Q: I use a couch potato portfolio strategy with holdings that include 1/3 Canadian equity, 1/3 global equity and 1/3 Canadian bonds. I think that my ideal portfolio would actually include U.S. equity as well and be a 1/4 split amongst the four categories. I’m wary about switching 1/4 of my portfolio into an asset class that has just had a big surge, however, as I don’t want to chase returns. Would this be a good time to use dollar cost averaging and invest over a longer time period, or should I just dive in with two feet? —Mike
A: There are several things to consider here, Mike. First, should you add U.S. exposure to your portfolio? And second, what’s the right way to add it given that U.S. markets have performed well recently?
To start, depending on the type of global investments you’re in, you may have quite a bit of U.S. exposure already or you might have none. I’ll assume that you have none, but you should always look at your underlying holdings and allocation. Don’t simply assume that your global exposure is non-North American.
There are also tax considerations that may factor into which investments you should own, in which proportions and in which accounts, but let’s ignore taxes for now.
I think U.S. equities should make up a sizable percentage of an investor’s foreign exposure. That’s because U.S. markets include sectors that Canadian markets do not. And compared to other foreign markets, the U.S. is much more politically stable.
Market timing is probably the most difficult decision for a portfolio manager to make. That’s no different when you’re managing your own portfolio, Mike, so when and how to add U.S. equities is more of an art than a science.
Some market strategists consider the market to be perfectly in balance based on all available data at any given time. This is known as the efficient-market hypothesis. Proponents of this investment philosophy would tell you that you should not worry about when and how to shift your current portfolio to add a ¼ allocation to U.S. stocks.
But another group of strategists believe that inefficiencies exist, with certain stocks or sectors being overpriced or the market as a whole rising too much. Or, they believe inefficiencies exist when investors sell the good with the bad and markets move artificially low, creating a buying opportunity for investors, as was the case in early 2009.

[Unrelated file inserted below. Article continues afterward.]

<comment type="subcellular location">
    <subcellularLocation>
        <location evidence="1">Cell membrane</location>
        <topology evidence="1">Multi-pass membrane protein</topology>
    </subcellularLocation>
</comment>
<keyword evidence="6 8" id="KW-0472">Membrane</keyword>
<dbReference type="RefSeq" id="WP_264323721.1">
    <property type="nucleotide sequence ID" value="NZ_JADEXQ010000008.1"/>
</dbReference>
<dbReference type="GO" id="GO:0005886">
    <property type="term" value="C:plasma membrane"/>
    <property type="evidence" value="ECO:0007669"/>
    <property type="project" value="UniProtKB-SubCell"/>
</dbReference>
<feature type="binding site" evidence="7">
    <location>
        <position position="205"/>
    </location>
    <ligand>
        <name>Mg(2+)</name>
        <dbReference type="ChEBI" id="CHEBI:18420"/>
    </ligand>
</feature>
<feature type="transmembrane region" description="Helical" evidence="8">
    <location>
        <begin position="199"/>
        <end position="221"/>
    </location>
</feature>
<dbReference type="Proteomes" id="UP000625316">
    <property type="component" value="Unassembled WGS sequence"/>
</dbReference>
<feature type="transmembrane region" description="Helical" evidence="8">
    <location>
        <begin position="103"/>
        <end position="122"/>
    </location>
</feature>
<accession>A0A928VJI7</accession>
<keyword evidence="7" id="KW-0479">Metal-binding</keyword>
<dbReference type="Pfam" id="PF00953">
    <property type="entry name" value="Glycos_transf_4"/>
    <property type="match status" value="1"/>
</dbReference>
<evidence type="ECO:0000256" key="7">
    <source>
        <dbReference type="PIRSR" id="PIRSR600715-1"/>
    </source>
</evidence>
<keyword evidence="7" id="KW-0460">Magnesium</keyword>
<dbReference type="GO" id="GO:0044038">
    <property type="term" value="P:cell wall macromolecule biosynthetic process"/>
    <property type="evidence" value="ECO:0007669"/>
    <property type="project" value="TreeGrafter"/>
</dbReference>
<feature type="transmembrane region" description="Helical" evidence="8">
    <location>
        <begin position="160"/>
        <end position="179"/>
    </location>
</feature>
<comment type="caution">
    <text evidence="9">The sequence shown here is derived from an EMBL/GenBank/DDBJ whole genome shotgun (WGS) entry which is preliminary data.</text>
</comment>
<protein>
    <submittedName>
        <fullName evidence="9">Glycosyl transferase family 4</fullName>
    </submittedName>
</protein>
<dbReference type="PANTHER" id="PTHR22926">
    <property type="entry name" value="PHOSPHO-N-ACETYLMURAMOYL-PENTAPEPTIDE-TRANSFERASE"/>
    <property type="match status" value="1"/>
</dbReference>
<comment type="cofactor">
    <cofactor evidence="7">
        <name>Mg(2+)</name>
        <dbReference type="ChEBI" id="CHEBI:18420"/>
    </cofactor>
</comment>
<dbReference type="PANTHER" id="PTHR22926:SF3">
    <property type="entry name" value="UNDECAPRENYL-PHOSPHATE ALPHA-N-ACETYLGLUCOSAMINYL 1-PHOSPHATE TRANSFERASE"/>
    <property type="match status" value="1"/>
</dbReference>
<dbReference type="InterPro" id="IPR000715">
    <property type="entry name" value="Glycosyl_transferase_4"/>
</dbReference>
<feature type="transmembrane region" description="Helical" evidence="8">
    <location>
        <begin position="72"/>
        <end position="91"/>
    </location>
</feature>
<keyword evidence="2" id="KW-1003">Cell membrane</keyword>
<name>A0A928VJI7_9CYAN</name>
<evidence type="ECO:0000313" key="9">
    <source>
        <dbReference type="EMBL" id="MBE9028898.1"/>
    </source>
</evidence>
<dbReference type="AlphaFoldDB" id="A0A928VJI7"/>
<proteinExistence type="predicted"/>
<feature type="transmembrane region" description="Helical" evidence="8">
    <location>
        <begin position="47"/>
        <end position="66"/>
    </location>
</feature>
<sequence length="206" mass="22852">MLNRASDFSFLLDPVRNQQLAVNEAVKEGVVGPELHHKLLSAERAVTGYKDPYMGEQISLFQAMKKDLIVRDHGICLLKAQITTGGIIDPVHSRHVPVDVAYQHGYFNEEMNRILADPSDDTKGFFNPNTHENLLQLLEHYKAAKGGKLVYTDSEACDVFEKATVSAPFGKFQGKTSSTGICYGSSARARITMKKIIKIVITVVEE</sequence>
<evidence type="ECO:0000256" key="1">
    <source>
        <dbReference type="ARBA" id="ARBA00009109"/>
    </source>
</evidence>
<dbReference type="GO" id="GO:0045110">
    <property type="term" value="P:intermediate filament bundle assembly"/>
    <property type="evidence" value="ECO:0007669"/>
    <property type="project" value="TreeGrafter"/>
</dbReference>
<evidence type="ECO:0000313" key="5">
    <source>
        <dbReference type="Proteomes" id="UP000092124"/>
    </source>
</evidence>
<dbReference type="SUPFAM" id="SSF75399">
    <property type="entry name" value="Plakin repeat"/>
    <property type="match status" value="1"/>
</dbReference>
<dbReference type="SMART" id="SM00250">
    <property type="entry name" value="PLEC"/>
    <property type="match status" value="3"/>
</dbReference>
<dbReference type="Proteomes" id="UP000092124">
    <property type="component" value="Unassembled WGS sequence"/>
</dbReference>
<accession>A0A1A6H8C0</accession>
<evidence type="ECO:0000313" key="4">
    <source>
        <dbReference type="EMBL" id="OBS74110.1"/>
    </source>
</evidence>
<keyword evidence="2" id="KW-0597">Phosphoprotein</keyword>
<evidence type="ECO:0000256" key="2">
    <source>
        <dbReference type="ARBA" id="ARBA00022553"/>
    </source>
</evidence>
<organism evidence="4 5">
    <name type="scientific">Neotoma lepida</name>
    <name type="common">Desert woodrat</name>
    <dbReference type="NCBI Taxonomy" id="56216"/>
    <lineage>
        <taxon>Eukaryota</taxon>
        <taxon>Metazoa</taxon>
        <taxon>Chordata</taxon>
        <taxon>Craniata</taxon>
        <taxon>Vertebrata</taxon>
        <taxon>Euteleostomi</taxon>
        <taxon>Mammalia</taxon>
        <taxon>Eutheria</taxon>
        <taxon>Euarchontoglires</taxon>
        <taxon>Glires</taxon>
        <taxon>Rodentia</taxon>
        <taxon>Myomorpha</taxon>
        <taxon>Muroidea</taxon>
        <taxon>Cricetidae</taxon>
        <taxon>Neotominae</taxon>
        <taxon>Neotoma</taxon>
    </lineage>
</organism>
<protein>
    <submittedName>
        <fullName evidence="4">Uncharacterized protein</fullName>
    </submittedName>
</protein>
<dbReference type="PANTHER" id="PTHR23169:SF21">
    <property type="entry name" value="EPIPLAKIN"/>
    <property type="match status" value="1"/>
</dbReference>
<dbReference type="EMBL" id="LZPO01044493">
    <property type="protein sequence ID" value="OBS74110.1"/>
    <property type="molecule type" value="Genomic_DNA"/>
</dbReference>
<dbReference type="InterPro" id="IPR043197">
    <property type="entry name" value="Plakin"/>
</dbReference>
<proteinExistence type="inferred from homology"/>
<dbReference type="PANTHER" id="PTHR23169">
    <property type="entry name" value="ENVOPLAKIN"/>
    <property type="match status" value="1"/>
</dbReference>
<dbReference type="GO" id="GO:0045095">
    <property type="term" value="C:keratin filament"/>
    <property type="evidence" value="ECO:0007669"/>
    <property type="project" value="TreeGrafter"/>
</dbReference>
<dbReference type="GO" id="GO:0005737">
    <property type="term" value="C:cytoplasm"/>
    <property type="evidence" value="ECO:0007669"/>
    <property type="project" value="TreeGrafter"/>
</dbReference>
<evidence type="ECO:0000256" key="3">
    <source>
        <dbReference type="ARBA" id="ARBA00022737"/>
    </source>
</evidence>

I personally believe that markets are mostly efficient, especially in today’s day and age when information travels so quickly. But as index funds and ETFs have become more prevalent, I think this has created some inefficiencies as all stocks in an index may rise or fall as investors buy or sell the index, even if some individual components should be rising more or less than the overall markets.
There have been independent research studies published that purport that market timing is largely an unsuccessful practice, with professionals being close to 50/50 on when to buy and sell. There are exceptions over long periods of time, but no consistent indications of what the secrets are for guaranteed investing success.
One of the reasons that it’s hard to beat markets is because market returns are simply the amalgamation of all investors in those markets. In other words, investors, on average, earn market returns, because the market is the mid-point. In much the same way you can’t have more than half of the gamblers at a casino walk out as winners, stock investors can’t all outperform.
Studies have also shown that retail investors, as measured by mutual fund inflows and outflows, tend to invest the most at the market peaks and sell the most at the market lows. In other words, retail mutual fund investors follow a buy high, sell low approach, exactly the opposite of what a successful investor would like to do.
The lesson here is to be careful about trying to time the markets, Mike, in this case and in general.
So when and how should you make a significant shift in your portfolio? I think that whenever you’re making a significant shift in your portfolio, you should consider doing it on a slow and steady basis. Maybe you do it in three pre-determined, equal tranches over a period of months. Dollar-cost-averaging helps reduce the likelihood of picking the wrong day to buy or sell an investment and instead, spreads the process over time. Furthermore, it reduces the temptation to try to time the top or the bottom—a practice that is difficult enough for a professional to get right, let alone a DIY investor.
Leave your question for Jason Heath in the comment section or email [email protected] and he may answer it in an upcoming column.
Jason Heath is a fee-only, advice-only Certified Financial Planner (CFP) at Objective Financial Partners Inc. in Toronto, Ontario. He does not sell any financial products.